“The head of the constitutional drafting committee even put it on writing for me,” Professor Piniero confided.

“The NLD will never, never be associated with the process,” said the written statement handed to the UN envoy on his last visit in late 2007. “It is wishful thinking to believe that the junta could be convinced to bring the NLD on board,” he said.

“It is a great mistake to continue to believe that the junta is committed to a meaningful transition to democracy, as in the Philippines and Indonesia. There have been abundant signals that the roadmap was not an inclusive process and the referendum dispelled any remaining doubts – this is a hyper-flawed process that will not lead anywhere, it’s simply a consolidation of the military’s control of the state,” Professor Pinheiro told Mizzima.

The international community has reacted strongly, with the US president Barack Obama already renewing sanctions. The European Union foreign policy chief Javier Solana said the EU would also consider toughening sanctions against the Burmese regime.

But Professor Pinheiro believes it is time for more imaginative action. “I don’t think the threat of sanctions or more sanctions will have any affect on the junta,” he told Mizzima.

“What is necessary is super-quiet diplomacy, led jointly and collaboratively by the US and China – the only two countries that can influence Burma’s military rulers,” he suggested. “But is has to be done secretly, and not in the public gaze.”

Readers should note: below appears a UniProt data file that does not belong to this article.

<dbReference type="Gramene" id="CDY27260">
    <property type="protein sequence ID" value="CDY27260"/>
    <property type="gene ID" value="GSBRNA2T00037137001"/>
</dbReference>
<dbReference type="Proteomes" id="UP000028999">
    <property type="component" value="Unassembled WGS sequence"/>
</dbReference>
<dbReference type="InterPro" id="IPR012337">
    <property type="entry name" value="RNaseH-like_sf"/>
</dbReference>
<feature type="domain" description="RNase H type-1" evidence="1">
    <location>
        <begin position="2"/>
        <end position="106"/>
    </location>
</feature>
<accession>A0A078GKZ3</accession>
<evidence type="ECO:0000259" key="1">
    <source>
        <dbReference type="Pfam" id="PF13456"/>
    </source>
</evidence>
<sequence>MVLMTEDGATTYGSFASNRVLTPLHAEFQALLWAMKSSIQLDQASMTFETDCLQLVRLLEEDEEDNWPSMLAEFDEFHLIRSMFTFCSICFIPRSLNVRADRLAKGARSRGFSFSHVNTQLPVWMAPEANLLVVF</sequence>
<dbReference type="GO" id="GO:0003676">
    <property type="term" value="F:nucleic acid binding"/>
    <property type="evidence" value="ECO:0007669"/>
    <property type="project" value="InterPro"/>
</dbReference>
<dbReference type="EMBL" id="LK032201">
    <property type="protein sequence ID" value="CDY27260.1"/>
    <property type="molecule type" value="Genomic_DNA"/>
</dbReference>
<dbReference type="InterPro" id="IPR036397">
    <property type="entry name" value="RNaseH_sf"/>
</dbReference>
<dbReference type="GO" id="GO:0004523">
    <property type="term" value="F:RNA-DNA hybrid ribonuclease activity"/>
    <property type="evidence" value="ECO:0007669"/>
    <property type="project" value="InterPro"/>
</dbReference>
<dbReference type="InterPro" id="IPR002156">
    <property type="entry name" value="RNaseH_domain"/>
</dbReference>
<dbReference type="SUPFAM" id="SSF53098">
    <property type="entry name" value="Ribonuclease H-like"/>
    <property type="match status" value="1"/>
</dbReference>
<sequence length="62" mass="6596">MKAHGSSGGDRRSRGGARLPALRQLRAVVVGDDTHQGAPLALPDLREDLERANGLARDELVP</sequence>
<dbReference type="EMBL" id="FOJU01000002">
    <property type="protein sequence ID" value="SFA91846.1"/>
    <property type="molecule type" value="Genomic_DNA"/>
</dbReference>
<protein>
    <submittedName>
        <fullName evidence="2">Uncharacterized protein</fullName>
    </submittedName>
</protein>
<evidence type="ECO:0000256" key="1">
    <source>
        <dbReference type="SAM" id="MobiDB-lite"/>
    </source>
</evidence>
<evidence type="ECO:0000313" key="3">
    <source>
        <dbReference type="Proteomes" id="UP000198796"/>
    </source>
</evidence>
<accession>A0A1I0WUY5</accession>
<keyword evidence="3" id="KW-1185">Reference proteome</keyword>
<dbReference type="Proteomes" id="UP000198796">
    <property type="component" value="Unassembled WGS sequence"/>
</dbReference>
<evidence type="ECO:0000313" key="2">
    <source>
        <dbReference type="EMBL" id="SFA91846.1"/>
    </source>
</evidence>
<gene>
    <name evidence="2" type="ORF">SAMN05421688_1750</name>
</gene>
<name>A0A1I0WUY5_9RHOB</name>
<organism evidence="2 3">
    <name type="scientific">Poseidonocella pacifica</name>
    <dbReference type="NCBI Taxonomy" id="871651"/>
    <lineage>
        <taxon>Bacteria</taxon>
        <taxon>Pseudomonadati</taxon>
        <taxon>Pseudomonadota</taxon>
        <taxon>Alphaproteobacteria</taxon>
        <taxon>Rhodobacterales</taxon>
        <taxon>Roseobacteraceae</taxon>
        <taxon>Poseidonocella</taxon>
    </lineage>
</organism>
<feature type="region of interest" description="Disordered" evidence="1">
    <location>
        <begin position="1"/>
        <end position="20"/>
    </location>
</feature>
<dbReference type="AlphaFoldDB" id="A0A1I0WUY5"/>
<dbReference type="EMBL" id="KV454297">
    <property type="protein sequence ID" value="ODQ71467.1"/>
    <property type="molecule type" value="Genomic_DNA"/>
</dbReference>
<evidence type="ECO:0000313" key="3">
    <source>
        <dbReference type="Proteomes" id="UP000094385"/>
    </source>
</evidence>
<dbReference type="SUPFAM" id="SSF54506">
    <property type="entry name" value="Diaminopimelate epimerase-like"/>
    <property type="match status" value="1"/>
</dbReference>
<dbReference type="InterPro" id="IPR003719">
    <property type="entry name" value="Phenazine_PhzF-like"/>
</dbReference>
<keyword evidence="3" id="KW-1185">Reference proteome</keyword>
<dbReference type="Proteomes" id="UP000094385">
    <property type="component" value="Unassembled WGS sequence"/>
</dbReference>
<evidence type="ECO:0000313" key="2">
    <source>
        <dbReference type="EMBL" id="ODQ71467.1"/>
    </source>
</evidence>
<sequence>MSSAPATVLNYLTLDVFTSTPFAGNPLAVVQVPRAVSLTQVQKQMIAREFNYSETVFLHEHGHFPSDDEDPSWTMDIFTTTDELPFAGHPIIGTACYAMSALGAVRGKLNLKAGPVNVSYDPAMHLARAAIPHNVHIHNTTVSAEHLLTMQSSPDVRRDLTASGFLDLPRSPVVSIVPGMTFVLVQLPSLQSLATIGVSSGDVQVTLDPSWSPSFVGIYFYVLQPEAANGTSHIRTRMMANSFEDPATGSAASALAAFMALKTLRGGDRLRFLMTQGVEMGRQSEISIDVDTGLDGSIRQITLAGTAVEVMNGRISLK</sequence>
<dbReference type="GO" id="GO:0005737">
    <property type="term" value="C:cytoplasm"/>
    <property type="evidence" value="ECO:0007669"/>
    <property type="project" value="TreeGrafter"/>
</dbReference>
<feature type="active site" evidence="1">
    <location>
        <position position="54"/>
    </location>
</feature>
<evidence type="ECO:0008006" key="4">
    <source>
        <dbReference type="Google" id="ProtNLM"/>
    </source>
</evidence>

The first step though is to raise the issue again at the UN Security Council – which is likely to happen within the next few days. Another presidential statement is expected, but this is likely to be ignored as was the last one in 2007.

Many activists now believe that the UN SC should consider placing the regime on trial at the International Criminal Court in The Hague.

“It is frivolous and misguided to insist that the junta is a threat to region’s security. I think over the years, my own reports and others have collected sufficient evidence to demonstrate not only the systematic human rights violations, but the crimes against humanity committed by the junta,” Professor Pinheiro told Mizzima.